Again, her reply startled Patt: “When Jesus died Good Friday,” she said, “that was the worst of days. Then, 3 days later–Easter! So when troubles come my way, I simply wait three days. Then and everything gets all right again.”
How do I handled my troubles?
How might I better handle them?
We are Easter people; and Alleluia is our song!
O Lord Jesus Christ, who upon this day did conquer death and rise from the dead, and who are alive for ever more, help us never to forget your Risen Presence forever with us.
Help us to remember,
That you are with us in every time of perplexity to guide and to direct;
That you are with us in every time of sorrow to comfort and console;
That you are with us in every time of temptation to strengthen and to inspire; That you are with us in every time of loneliness to cheer and befriend; That you are with us even in death to bring us to the glory of your side.
Make us to be certain that there is nothing in time or in eternity which can separate us from you,so that in your presence we may meet life with gallantry and death without fear.
You turn our darkness into light, in your light we shall see light.
Lord in your mercy, hear our prayer. Christ the Lord is risen today!
— Adapted from ThisIsChurch.com
Today, allow me to share with you a catechetical homily based on Catechism of Catholic Church (CCC) that will be of help in enlightening every one and prevent or free us from judging harshly and blaming only the Jews, Judas, Pilate or even the demons whom we thought the sole responsible individuals and groups for the passion and death of Jesus.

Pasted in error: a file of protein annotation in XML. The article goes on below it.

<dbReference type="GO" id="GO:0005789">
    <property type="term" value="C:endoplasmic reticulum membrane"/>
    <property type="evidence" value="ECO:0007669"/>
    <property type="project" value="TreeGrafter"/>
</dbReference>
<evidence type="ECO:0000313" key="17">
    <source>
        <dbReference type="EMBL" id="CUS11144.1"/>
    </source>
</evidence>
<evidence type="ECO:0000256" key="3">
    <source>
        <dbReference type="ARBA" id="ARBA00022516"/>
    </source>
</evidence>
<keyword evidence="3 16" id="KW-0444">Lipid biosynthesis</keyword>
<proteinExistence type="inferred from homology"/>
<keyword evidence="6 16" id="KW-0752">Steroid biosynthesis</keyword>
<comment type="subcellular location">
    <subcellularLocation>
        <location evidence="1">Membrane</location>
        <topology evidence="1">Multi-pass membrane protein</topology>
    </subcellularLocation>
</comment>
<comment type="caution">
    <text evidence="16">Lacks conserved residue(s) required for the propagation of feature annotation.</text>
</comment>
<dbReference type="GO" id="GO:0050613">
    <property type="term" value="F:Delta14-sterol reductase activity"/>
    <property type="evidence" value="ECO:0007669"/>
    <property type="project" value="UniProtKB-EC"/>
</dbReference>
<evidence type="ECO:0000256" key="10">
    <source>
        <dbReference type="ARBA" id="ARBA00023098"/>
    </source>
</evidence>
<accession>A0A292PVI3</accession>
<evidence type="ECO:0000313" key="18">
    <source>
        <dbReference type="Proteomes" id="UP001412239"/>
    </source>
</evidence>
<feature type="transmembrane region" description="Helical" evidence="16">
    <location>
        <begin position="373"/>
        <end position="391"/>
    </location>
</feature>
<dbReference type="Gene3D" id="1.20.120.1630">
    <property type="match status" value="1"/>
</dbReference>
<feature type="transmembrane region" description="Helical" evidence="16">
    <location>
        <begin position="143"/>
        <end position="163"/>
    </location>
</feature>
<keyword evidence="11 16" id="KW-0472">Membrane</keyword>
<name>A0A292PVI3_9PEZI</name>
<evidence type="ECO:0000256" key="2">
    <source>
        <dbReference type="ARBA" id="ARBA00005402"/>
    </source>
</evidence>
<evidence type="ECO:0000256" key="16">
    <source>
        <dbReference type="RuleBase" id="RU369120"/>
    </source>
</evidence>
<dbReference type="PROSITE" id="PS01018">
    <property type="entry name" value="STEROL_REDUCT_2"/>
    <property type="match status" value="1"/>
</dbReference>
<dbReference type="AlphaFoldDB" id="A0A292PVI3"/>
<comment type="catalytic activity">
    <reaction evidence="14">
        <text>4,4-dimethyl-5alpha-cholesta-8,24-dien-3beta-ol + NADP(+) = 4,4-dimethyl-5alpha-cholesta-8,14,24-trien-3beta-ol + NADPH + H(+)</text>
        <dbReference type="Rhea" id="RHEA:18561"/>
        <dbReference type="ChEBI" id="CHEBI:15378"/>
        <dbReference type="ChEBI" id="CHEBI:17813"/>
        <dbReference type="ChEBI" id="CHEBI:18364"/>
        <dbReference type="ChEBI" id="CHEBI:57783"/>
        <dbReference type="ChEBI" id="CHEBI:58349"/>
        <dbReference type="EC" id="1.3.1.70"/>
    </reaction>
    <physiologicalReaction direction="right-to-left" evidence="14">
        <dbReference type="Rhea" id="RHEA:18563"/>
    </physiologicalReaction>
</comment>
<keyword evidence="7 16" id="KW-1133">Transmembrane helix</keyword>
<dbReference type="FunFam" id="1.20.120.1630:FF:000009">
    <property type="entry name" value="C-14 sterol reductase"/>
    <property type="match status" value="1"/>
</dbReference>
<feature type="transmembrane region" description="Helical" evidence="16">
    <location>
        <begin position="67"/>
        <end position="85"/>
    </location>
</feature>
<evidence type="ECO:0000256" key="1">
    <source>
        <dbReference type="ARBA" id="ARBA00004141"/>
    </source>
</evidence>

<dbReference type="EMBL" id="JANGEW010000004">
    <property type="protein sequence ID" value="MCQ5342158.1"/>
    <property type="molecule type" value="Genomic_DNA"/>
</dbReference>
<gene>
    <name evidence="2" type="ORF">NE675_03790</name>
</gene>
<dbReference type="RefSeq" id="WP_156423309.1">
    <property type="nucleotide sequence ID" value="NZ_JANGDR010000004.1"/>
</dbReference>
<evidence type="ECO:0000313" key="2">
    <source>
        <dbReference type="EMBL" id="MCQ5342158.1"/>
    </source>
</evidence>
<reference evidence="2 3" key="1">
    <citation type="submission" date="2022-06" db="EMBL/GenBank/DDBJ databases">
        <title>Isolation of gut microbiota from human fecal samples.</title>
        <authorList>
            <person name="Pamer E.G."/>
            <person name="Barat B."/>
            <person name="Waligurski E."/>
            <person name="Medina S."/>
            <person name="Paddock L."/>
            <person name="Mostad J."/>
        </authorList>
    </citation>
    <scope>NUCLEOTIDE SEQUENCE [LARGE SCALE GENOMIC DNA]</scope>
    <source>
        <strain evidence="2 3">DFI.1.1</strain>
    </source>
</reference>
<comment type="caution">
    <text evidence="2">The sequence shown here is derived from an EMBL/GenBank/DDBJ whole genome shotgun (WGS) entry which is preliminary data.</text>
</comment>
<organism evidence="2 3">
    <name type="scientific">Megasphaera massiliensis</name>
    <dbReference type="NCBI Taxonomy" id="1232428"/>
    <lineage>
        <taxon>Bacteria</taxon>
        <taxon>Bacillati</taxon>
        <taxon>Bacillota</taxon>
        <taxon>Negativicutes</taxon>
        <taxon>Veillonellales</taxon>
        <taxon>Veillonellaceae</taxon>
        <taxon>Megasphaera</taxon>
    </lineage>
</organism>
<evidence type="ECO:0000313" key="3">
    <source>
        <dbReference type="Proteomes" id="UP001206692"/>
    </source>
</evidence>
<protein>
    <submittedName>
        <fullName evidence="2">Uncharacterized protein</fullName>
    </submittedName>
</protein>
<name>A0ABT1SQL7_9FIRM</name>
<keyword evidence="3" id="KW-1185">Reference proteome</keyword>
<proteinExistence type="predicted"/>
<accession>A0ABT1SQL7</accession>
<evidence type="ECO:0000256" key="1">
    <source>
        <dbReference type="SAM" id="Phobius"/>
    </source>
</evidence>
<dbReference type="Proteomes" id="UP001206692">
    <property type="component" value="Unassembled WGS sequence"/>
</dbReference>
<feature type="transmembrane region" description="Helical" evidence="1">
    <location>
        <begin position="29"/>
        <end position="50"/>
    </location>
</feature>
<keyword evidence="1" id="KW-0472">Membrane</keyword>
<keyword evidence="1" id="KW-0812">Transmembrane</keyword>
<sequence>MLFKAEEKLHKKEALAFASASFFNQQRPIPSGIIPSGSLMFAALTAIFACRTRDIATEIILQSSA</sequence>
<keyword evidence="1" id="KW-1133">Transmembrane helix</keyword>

From the beginning of Jesus’ public ministry, certain Pharisees and partisans of Herod together with priests and scribes agreed together to destroy Jesus because of his certain acts like expelling demons, forgiving sins, healing on the sabbath day, his novel interpretation of the precepts of the Law regarding purity, and his familiarity with tax collectors and public sinners.
Some ill-intentioned persons suspected Jesus of demonic possession. He is accused of blasphemy and false prophecy, religious crimes which the Law punished with death by stoning.
In the eyes of many in Israel, Jesus seems to be acting against essential institutions of the Chosen People:
– submission to the whole of the Law in its written commandments and, for the Pharisees, in the interpretation of oral tradition;
– the centrality of the Temple at Jerusalem as the holy place where God’s presence dwells in a special way;
– faith in the one God whose glory no man can share.
Were the Jewish leaders unanimous in their position towards Jesus? The religious authorities in Jerusalem were not unanimous about what stance to take towards Jesus. But one thing is for sure. Some were vocal and aggressive in their conviction and in their attempts to eliminate him.
The Pharisees threatened to excommunicate his followers.
To those who feared that “everyone will believe in him, and the Romans will come and destroy both our holy place and our nation”, the high priest Caiaphas replied by prophesying: “It is expedient for you that one man should die for the people, and that the whole nation should not perish.”
The Sanhedrin, having declared Jesus deserving of death as a blasphemer, hands him over to the Romans, accusing him of political revolt, a charge that puts him in the same category as Barabbas who had been accused of sedition.
The chief priests also threatened Pilate politically so that he would condemn Jesus to death.